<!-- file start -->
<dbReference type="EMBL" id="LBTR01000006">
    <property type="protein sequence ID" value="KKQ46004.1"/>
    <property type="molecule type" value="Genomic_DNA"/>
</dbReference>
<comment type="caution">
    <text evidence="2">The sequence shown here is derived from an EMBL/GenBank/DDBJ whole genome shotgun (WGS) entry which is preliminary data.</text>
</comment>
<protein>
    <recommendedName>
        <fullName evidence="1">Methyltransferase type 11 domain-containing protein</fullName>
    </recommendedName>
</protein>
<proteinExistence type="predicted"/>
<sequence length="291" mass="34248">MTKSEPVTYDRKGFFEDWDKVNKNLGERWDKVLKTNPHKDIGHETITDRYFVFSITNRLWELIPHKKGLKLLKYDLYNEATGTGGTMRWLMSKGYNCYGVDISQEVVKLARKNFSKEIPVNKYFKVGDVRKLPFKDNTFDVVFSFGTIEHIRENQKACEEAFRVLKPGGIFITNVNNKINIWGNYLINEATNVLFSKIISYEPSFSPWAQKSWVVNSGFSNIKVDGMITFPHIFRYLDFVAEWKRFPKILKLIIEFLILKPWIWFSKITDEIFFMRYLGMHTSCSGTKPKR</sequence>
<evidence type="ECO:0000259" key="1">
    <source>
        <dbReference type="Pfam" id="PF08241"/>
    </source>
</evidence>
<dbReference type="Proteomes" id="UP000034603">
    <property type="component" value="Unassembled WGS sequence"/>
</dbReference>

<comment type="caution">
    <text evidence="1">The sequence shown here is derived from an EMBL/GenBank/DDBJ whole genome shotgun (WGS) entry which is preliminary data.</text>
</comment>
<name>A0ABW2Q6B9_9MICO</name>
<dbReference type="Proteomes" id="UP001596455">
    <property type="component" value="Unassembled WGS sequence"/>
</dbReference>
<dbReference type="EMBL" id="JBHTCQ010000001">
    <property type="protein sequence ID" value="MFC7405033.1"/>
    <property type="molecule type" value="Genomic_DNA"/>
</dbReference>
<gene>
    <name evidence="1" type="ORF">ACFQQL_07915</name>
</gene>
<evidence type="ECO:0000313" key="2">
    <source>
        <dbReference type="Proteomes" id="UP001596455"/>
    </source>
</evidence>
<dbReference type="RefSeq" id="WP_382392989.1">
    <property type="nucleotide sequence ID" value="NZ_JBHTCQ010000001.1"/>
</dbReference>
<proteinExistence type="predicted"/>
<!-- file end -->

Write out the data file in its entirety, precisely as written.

<dbReference type="EMBL" id="LBTR01000006">
    <property type="protein sequence ID" value="KKQ46004.1"/>
    <property type="molecule type" value="Genomic_DNA"/>
</dbReference>
<comment type="caution">
    <text evidence="2">The sequence shown here is derived from an EMBL/GenBank/DDBJ whole genome shotgun (WGS) entry which is preliminary data.</text>
</comment>
<protein>
    <recommendedName>
        <fullName evidence="1">Methyltransferase type 11 domain-containing protein</fullName>
    </recommendedName>
</protein>
<proteinExistence type="predicted"/>
<sequence length="291" mass="34248">MTKSEPVTYDRKGFFEDWDKVNKNLGERWDKVLKTNPHKDIGHETITDRYFVFSITNRLWELIPHKKGLKLLKYDLYNEATGTGGTMRWLMSKGYNCYGVDISQEVVKLARKNFSKEIPVNKYFKVGDVRKLPFKDNTFDVVFSFGTIEHIRENQKACEEAFRVLKPGGIFITNVNNKINIWGNYLINEATNVLFSKIISYEPSFSPWAQKSWVVNSGFSNIKVDGMITFPHIFRYLDFVAEWKRFPKILKLIIEFLILKPWIWFSKITDEIFFMRYLGMHTSCSGTKPKR</sequence>
<evidence type="ECO:0000259" key="1">
    <source>
        <dbReference type="Pfam" id="PF08241"/>
    </source>
</evidence>
<dbReference type="Proteomes" id="UP000034603">
    <property type="component" value="Unassembled WGS sequence"/>
</dbReference>

<comment type="caution">
    <text evidence="1">The sequence shown here is derived from an EMBL/GenBank/DDBJ whole genome shotgun (WGS) entry which is preliminary data.</text>
</comment>
<name>A0ABW2Q6B9_9MICO</name>
<dbReference type="Proteomes" id="UP001596455">
    <property type="component" value="Unassembled WGS sequence"/>
</dbReference>
<dbReference type="EMBL" id="JBHTCQ010000001">
    <property type="protein sequence ID" value="MFC7405033.1"/>
    <property type="molecule type" value="Genomic_DNA"/>
</dbReference>
<gene>
    <name evidence="1" type="ORF">ACFQQL_07915</name>
</gene>
<evidence type="ECO:0000313" key="2">
    <source>
        <dbReference type="Proteomes" id="UP001596455"/>
    </source>
</evidence>
<dbReference type="RefSeq" id="WP_382392989.1">
    <property type="nucleotide sequence ID" value="NZ_JBHTCQ010000001.1"/>
</dbReference>
<proteinExistence type="predicted"/>